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Ryunosuke Akutagawa blends a sense of sad inevitability with subtle irony. Reflective and often humorous, these tales reveal an enormous amount about Japanese culture, while the inner struggles of the characters always strike the universal.

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  • Paperback | 255 pages
  • 147.32 x 185.42 x 22.86mm | 317.51g
  • New YorkUnited States
  • English
  • 0977857603
  • 9780977857609
  • 482,546

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The flow of his language is the best feature of Akutagawa's style. Never stagnant, it moves along like a living thing . . . His choice of words is intuitive, natural - and beautiful.--Haruki Murakami The works of Akutagawa comprise, in the literary sense, an indispensable anatomy of melancholy. He was both traditional and experimental and always compelling and fearless. As Joseph Brodsky said, Akutagawa loved the world strangely. There is no writer quite like him. The translations of Charles De Wolf make for the perfect duet between languages. This is a wonderful collection. --Howard Norman Extravagance and horror are in his work but never in his style, which is always crystal-clear.--Jorge Luis Borges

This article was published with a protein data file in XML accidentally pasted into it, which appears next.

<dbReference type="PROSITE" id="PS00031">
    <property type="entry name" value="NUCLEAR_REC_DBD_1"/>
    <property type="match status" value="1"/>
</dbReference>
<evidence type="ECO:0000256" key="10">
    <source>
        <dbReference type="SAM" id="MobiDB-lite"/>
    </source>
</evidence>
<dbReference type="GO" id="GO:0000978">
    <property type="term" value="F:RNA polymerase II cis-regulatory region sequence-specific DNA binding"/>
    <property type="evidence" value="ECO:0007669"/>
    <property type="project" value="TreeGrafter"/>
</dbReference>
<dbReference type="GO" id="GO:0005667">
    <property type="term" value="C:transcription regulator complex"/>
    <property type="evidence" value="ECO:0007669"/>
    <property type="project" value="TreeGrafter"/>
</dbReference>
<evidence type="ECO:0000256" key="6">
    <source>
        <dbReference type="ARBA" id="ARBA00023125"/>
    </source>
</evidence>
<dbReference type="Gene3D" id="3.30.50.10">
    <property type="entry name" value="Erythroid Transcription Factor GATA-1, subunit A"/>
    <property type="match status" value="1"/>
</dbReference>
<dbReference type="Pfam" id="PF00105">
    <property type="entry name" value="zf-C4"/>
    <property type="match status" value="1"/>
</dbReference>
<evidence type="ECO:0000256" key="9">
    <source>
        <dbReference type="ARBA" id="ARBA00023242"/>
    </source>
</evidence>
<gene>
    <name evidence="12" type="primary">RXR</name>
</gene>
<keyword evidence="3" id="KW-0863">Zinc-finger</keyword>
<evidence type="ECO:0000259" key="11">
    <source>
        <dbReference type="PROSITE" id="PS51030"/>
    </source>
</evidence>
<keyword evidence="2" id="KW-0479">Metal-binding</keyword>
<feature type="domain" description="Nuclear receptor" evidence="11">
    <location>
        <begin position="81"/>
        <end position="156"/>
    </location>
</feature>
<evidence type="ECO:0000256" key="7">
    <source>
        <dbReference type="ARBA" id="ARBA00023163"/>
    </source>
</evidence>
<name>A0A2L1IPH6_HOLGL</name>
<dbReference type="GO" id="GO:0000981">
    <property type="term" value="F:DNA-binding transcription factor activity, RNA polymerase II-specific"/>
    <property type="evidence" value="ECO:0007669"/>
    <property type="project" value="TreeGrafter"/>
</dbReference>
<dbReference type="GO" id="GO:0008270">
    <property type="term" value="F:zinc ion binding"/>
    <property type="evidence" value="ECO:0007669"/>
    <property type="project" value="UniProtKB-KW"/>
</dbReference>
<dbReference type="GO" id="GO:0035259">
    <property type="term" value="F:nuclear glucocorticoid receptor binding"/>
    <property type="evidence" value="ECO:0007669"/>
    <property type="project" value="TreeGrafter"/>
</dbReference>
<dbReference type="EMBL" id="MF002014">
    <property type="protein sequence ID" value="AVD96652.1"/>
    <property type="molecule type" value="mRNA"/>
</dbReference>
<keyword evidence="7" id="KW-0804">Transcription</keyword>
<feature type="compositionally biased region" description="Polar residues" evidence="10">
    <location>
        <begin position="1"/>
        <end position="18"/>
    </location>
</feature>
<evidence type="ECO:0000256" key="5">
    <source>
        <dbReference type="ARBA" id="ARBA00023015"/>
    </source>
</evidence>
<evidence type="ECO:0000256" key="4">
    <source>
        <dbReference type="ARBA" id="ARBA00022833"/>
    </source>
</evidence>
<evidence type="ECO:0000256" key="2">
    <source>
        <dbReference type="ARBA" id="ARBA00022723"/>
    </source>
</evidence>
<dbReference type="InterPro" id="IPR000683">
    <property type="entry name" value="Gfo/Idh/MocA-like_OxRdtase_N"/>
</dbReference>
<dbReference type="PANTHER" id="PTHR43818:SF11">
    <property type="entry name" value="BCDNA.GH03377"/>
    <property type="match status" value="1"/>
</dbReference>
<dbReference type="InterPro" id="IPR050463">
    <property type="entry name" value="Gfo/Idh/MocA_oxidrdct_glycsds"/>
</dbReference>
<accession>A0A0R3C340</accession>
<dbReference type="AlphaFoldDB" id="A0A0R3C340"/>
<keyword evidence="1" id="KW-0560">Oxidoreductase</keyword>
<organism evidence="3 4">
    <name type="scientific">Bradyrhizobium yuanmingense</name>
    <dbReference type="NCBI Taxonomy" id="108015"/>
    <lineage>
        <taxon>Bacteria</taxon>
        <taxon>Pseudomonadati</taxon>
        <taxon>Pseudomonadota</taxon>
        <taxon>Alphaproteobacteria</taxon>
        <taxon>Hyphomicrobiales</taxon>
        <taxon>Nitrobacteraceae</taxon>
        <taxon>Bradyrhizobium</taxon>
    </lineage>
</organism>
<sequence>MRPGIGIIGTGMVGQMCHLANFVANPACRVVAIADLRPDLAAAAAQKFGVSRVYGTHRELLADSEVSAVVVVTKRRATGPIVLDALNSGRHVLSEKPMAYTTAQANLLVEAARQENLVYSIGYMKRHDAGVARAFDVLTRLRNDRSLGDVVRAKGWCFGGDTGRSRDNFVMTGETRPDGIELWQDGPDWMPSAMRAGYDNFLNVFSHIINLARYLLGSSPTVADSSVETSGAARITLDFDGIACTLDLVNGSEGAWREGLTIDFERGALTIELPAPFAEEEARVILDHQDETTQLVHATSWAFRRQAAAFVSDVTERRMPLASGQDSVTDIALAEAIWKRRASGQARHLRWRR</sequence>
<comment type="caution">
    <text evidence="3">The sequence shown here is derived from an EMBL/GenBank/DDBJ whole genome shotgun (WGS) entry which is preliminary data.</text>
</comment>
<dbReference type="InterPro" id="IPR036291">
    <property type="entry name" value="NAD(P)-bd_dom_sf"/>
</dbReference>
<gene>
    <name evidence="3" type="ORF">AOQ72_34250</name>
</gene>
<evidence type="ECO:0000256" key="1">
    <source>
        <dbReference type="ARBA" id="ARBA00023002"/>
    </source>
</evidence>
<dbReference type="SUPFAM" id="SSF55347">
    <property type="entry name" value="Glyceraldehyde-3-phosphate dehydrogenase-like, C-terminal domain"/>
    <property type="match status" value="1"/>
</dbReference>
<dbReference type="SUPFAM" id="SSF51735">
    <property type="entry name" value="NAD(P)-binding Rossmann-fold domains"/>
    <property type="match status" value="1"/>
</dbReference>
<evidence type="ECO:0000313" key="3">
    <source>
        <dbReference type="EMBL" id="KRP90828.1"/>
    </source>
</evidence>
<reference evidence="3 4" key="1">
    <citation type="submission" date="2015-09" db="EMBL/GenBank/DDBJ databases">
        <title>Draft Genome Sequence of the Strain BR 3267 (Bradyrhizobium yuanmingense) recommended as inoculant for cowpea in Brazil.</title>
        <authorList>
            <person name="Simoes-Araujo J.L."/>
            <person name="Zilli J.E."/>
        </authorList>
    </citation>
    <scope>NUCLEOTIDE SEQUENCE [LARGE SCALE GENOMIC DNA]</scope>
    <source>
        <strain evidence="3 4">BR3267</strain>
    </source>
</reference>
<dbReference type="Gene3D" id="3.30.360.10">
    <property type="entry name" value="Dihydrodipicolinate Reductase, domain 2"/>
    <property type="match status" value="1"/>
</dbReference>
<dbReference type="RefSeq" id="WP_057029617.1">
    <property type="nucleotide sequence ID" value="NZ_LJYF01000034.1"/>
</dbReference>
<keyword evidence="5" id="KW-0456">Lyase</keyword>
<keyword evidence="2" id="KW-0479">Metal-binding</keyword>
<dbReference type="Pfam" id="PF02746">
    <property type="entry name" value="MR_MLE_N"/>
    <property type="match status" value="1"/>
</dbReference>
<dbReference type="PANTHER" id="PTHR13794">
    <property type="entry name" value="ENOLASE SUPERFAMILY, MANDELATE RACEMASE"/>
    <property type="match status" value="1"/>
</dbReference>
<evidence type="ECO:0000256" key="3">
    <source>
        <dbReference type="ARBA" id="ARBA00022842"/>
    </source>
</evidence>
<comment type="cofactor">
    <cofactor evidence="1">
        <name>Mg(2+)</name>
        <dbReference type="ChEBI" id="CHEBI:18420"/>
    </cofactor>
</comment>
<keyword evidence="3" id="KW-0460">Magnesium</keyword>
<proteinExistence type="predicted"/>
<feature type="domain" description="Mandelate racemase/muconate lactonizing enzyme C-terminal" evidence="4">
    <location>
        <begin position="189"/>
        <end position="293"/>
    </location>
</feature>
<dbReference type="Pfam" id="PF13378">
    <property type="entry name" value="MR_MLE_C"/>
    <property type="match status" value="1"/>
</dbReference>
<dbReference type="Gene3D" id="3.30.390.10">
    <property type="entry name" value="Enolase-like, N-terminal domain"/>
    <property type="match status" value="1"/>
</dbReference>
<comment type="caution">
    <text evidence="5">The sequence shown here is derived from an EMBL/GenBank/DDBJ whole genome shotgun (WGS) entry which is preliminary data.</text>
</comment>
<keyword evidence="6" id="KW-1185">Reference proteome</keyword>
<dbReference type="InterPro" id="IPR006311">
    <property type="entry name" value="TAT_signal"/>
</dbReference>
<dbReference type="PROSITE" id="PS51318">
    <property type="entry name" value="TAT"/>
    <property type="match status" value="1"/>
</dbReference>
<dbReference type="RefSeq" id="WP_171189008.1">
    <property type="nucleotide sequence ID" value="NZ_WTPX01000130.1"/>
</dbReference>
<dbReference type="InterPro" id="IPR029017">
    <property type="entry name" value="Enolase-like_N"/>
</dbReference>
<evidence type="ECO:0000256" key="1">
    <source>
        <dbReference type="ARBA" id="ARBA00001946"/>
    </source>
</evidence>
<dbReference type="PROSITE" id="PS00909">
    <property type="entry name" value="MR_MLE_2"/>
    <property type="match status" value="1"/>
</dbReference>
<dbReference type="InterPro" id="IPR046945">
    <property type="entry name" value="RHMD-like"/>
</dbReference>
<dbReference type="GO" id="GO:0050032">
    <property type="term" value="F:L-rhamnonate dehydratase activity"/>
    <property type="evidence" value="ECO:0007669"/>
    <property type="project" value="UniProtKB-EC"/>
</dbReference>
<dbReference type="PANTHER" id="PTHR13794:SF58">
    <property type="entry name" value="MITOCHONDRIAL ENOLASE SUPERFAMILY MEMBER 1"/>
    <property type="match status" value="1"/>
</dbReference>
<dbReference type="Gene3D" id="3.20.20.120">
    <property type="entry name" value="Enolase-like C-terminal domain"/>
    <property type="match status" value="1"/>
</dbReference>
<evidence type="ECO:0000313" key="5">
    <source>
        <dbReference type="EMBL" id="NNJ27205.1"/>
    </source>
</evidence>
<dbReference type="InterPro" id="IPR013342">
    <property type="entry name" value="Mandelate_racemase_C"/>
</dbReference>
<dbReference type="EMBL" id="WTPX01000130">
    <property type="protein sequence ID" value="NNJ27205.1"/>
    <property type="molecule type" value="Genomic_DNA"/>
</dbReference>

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About Ryunosuke Akutagawa

Born in Tokyo in 1892. In 1915, he published Rashomon, which gained international recognition and became a classic film. After a period of severe depression, Akutagawa committed suicide in 1927, at age thirty-five. Eight years after Akutagawa's death he was commemorated through the establishment of the Akutagawa Prize for literature, the most prestigious literary prize in Japan. Charles DeWolf is a professor at Keio University in Tokyo, and is a translator and linguist specializing in classical and modern Japanese literature. His past translations include Konjaku Monotagari's "Tales of Days Gone By" He is also the author of How to Sound Intelligent In Japanese: A Vocabulary Builder, and a contributor to Japan Airlines "Skyward" magazine.

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